United States: Updating – and Limiting – the Internet Advisers Exemption

By Keri Riemer and Matthew Rogers

On 26 July 2023, the U.S. Securities and Exchange Commission (SEC) proposed amendments (Proposal) to the “internet adviser exemption” set forth in Rule 203A-2(e) under the Investment Advisers Act of 1940, which permits registration with the SEC of certain investment advisers that would not otherwise be eligible for such registration. The proposed reforms would impose new limitations on advisers seeking to rely on the exemption by precluding them from providing advice through a means other than an “operational interactive website” (i.e., a website or mobile application through which the adviser provides “digital investment advisory services” (as defined in the Proposal) on an ongoing basis to more than one client (except during temporary technological outages)).

Currently, in order to rely on the exemption, an internet adviser must, among other things, provide advice to clients exclusively through an interactive website, except that it may provide investment advice to up to up to 14 clients through other means during the preceding 12 months. Under the Proposal, internet advisers could no longer provide advisory services to a client other than through an operational interactive website.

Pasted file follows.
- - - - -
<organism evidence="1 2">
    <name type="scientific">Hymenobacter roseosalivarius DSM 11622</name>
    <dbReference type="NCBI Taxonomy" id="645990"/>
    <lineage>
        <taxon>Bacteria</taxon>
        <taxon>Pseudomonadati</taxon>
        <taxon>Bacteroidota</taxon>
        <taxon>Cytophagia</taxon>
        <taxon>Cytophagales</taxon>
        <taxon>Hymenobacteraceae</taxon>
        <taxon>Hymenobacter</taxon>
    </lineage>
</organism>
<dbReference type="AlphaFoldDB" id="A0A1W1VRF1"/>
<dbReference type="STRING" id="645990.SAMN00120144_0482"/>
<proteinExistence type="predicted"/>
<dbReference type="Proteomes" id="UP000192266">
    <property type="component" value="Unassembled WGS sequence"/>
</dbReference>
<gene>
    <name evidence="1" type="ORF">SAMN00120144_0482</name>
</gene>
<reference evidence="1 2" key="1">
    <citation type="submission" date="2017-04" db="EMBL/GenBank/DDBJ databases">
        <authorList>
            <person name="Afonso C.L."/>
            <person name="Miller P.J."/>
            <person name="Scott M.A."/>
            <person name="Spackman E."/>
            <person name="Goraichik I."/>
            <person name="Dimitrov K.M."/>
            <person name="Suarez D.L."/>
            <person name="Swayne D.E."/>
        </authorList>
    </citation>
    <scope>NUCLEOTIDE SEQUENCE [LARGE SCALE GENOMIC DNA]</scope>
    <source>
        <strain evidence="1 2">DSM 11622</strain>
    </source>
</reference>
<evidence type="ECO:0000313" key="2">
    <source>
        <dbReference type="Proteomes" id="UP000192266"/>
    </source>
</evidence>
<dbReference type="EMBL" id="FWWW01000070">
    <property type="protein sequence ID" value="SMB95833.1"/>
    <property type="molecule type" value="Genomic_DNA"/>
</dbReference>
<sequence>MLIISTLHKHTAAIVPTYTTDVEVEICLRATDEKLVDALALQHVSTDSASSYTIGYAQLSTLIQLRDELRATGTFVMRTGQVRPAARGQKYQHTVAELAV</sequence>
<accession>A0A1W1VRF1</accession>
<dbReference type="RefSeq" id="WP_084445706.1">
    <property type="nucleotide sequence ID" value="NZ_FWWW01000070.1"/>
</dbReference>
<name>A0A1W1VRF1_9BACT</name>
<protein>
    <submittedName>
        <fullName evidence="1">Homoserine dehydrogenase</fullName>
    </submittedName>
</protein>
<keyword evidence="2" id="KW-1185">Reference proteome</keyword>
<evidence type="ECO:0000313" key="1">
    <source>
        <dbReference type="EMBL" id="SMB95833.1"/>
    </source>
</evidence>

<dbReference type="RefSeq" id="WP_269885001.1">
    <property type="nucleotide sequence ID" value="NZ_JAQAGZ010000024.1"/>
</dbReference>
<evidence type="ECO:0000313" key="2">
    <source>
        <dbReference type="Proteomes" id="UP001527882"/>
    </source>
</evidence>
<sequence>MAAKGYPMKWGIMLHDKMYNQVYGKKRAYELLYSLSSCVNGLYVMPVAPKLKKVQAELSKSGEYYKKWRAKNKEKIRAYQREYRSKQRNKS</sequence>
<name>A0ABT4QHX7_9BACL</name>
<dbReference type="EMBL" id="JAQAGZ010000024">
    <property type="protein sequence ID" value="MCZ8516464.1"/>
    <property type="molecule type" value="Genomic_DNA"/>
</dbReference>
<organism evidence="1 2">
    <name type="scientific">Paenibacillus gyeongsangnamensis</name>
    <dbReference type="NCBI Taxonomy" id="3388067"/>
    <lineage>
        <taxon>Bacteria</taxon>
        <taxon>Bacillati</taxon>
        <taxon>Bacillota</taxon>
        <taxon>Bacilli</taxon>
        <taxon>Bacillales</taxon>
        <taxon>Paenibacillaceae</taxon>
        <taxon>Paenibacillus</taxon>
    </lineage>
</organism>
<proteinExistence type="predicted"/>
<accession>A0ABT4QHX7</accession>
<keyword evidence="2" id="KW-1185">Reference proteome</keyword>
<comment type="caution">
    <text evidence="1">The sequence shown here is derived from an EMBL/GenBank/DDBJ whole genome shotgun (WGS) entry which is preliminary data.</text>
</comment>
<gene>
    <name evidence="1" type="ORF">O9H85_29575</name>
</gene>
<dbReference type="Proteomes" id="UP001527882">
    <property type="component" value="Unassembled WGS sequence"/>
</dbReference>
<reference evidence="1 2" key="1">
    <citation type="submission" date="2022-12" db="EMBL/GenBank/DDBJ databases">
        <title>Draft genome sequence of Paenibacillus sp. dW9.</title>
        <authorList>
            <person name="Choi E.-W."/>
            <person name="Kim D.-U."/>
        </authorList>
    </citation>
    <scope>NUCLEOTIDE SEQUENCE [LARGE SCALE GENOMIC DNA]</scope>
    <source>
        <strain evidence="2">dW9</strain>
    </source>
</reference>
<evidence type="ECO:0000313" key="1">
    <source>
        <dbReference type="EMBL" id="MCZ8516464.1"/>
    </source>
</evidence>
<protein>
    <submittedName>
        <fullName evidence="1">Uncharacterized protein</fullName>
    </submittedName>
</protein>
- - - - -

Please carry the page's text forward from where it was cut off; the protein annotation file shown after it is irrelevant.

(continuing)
Accordingly, an internet adviser wishing to continue relying on Rule 203A-2(e) to maintain its SEC registration will need to modify its services to comply with the amended rule if the Proposal is adopted without modification. Such an adviser may need to discontinue an advisory relationship with a client if the services are provided outside of an interactive internet website.  Alternatively, an adviser that can no longer rely on the exemption (and does not meet other criteria for SEC registration) would be required to withdraw its SEC registration and instead may be required to register in each applicable U.S. state. Comments on the Proposal should be submitted within 60 days after the Proposal is published in the Federal Register.

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